- The Washington Times - Sunday, June 20, 2004

BAGHDAD — The Arab satellite TV network Al Jazeera aired a videotape yesterday purportedly from al Qaeda-linked militants showing a South Korean hostage begging for his life and pleading with his government to withdraw its troops from Iraq.

The kidnappers, who identified themselves as belonging to a group led by Abu Musab Zarqawi, gave South Korea 24 hours to meet their demand or “we will send you the head of this Korean.”

“Please, get out of here,” the man screamed in English, flailing his arms. “I don’t want to die. I don’t want to die. I know that your life is important, but my life is important.”

A South Korean television news station, YTN, identified the hostage as Kim Sun-il, 33, an employee of a South Korean company called Arab Trading. It said he was captured in the Fallujah area.

The video came two days after news of the beheading of American hostage Paul Johnson by al Qaeda-linked militants in Saudi Arabia, and an announcement Friday by South Korea that it will send 3,000 soldiers to northern Iraq beginning in early August. Once the deployment is complete, South Korea will be the largest coalition partner in Iraq after the United States and Britain.

After showing the hostage’s plea, the tape showed him kneeling in front of three masked men, two of them armed with Kalashnikovs. The man standing in the middle read a statement in Arabic.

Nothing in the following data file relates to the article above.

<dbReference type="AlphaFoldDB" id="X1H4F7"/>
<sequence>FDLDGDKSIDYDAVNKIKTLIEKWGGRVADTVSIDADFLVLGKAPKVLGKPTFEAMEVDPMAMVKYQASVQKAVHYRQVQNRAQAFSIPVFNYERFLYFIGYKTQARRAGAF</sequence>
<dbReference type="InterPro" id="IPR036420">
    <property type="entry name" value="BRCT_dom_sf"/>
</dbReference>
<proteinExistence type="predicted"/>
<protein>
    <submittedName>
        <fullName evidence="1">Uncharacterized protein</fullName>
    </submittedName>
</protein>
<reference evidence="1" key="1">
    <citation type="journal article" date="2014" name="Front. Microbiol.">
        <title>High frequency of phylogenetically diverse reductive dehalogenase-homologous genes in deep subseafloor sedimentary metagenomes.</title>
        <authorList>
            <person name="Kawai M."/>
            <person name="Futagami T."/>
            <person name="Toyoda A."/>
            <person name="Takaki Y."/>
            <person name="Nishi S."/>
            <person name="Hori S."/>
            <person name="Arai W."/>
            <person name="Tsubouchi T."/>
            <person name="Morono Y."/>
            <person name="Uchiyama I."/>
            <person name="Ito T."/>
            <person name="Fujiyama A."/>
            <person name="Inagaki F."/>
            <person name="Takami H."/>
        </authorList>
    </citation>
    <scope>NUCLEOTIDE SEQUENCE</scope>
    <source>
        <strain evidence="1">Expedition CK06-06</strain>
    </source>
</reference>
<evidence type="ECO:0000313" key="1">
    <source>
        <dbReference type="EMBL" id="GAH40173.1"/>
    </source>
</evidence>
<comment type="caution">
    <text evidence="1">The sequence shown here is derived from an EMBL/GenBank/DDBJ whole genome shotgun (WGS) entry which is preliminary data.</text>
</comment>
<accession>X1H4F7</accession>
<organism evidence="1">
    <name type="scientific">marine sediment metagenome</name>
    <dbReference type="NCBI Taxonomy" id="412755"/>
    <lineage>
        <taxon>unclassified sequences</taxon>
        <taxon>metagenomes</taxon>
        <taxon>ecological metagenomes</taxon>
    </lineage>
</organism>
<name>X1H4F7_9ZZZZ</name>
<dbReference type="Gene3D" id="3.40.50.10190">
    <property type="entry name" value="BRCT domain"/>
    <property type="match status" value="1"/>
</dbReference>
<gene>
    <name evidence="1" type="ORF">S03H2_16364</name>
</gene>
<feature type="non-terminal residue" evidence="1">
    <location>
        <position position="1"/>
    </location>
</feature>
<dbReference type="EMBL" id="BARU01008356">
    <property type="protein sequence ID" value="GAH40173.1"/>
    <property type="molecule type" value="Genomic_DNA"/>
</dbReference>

“Our message to the South Korean government and the Korean people: We first demand you withdraw your forces from our lands and not send more of your forces to this land. Otherwise, we will send to you the head of this Korean, and we will follow it by the heads of your other soldiers.”

The group identified itself as Monotheism and Jihad. Its purported leader, Zarqawi, is a Jordanian-born terrorist linked to al Qaeda. Zarqawi’s group claimed responsibility for the videotaped beheading last month of American businessman Nicholas Berg.

The statement gave Seoul 24 hours from sunset yesterday to meet the demand.

South Korea said today it would go ahead with its troop deployment to Iraq, despite the threat to behead the hostage.

An Al Jazeera staff member at the network headquarters in Qatar, Mohammed al-Saadi, told the Associated Press by telephone that the two-minute videotape was mailed to the Al Jazeera bureau in Baghdad.

On Saturday, Seoul warned its people not to travel to Iraq, saying its decision to send troops might prompt terror attacks on South Koreans. The warning came amid news of the beheading of Mr. Johnson, although it did not mention the incident.

“At this time, we cannot rule out the possibility of harm to our nationals, following the official announcement of the additional troop dispatch to Iraq,” Foreign Ministry spokesman Shin Bong-kil said. “The government urges the people to refrain from visiting Iraq.”

South Korea plans to send 900 troops to Kurdish-controlled Irbil in early August, followed by about 1,100 troops between late August and early September. An additional 1,000 soldiers will travel to Iraq later.

South Korea already has 600 military medics and engineers in the southern Iraqi city of Nasiriyah.

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